Using the London Pass
It works like a credit card. When you visit an attraction on the London Pass list, you get it scanned, and then you’re in!
There are pros and cons. It does give you some flexibility: You can purchase a 1 day, 2 day, 3 day, or 6 day pass. Also remember, on your first day of use to activate the London Pass early (by visiting one of the attractions on the list) because if you don’t use it until 5pm on your first day–then that counts as a full day. We opted to start using the pass on our second day in London because that was our first full day.
Make yourself an itinerary so you can get the most out of your pass. You need to think about the things you like to do: Remember, a lot of museums in London are actually free: British Museum, British Library, Tate Modern, Tate Britain, Imperial War Museum, National Gallery, National Portrait Gallery, Science Museum, and V&A Museum–all free. So think about whether the London Pass fits your interests.
But when we added up admission fees to the sites we wanted to see, the London Pass made sense. We purchased a 6-day London Pass. The normal price for adults is 99 GBP. We got a discounted pass during a winter sale for 89 GBP.
The other advantage is that the London Pass gives you fast-track entry to select sites. That was good for us since we were pressed for time. In two locations especially, the Tower of London and Windsor Castle, we breezed past the regular lines.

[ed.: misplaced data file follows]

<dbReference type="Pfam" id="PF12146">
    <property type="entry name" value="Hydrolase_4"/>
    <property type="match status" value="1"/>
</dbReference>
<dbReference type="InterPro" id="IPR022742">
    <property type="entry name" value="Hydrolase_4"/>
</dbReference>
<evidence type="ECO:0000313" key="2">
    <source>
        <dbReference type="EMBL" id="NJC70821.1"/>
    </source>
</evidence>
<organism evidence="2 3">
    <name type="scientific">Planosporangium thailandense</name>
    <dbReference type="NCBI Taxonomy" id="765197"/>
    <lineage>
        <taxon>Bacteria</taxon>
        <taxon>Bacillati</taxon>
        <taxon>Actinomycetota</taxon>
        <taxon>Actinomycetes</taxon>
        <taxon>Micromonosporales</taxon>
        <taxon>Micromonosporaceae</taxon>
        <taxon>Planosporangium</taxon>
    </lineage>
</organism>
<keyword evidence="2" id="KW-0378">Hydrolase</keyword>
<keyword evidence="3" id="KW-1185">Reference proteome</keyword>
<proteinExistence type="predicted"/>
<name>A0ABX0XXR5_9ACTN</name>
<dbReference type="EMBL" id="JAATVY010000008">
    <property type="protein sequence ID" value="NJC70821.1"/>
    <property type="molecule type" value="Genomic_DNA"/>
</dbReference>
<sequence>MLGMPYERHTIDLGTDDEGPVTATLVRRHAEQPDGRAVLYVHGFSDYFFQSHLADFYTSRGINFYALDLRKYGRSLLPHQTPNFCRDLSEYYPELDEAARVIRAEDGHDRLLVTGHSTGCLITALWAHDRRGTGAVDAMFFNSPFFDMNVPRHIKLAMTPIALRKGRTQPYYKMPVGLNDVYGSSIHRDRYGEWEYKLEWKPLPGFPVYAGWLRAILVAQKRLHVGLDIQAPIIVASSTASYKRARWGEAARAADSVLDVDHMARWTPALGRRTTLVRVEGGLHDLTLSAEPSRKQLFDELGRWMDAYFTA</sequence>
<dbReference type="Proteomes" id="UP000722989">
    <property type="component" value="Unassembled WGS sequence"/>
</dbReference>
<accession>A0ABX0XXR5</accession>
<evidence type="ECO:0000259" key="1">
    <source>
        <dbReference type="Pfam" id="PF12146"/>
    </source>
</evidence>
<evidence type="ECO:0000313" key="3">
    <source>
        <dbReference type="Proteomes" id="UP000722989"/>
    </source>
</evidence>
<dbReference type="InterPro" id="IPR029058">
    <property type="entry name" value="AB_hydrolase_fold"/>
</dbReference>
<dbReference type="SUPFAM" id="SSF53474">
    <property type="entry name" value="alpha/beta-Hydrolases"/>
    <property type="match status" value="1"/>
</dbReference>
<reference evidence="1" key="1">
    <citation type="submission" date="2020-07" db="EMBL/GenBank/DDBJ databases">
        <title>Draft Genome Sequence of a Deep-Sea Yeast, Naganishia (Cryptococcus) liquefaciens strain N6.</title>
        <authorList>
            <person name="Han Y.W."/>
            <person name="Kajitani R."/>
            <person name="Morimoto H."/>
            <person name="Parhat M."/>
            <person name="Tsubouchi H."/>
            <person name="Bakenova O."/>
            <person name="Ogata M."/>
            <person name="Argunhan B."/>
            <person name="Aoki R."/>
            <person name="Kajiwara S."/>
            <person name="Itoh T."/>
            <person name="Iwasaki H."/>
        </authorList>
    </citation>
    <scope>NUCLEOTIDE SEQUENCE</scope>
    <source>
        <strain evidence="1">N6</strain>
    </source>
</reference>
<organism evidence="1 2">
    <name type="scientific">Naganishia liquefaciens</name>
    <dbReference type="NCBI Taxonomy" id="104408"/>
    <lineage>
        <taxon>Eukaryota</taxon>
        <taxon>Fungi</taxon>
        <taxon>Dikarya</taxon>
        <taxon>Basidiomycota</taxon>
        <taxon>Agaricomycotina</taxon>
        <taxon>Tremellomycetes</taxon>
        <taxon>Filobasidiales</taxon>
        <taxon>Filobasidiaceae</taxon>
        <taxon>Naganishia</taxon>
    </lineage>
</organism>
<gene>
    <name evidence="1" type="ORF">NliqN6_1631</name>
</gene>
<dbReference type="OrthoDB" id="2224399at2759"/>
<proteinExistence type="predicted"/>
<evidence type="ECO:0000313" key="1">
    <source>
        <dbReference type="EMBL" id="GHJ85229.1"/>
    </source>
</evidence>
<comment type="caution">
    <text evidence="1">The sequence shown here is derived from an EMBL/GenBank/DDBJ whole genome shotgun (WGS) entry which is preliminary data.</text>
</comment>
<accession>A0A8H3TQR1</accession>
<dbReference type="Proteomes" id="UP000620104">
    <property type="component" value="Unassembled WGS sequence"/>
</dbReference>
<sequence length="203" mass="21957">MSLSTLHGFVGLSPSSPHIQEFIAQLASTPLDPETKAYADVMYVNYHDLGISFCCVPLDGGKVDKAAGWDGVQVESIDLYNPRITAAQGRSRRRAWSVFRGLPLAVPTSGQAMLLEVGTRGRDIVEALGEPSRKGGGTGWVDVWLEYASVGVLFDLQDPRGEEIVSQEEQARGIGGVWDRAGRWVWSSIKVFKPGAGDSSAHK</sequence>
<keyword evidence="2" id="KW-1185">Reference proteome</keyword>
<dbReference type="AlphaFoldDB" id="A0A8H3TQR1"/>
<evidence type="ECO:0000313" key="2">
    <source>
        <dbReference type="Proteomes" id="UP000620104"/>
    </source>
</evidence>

Here are the attractions we used the London Pass at–and in parentheses is the price in British pounds if purchased separately on site (as of this writing):
- Tower of London (21.45 GBP)
- St. Paul’s Cathedral (15 GBP)
- Windsor Castle (18.50 GBP)
- Kensington Palace (GBP 15 GBP)
- Westminster Abbey (18 GBP)
- Tower Bridge Exhibition (8 GBP)
- 1-day hop-on hop-off River Thames boat cruise (19 GBP)
- London Walks (London Pass is 7 GBP, normally 9 GBP)
- Crest of London gift shop (5 GBP credit)
So we payed 89 GBP for the London Pass. Separate admission or full-price of all of the attractions we visited would have been 121.95 GBP, a savings of 32.95 GBP (or around $49 USD). We’ll take it!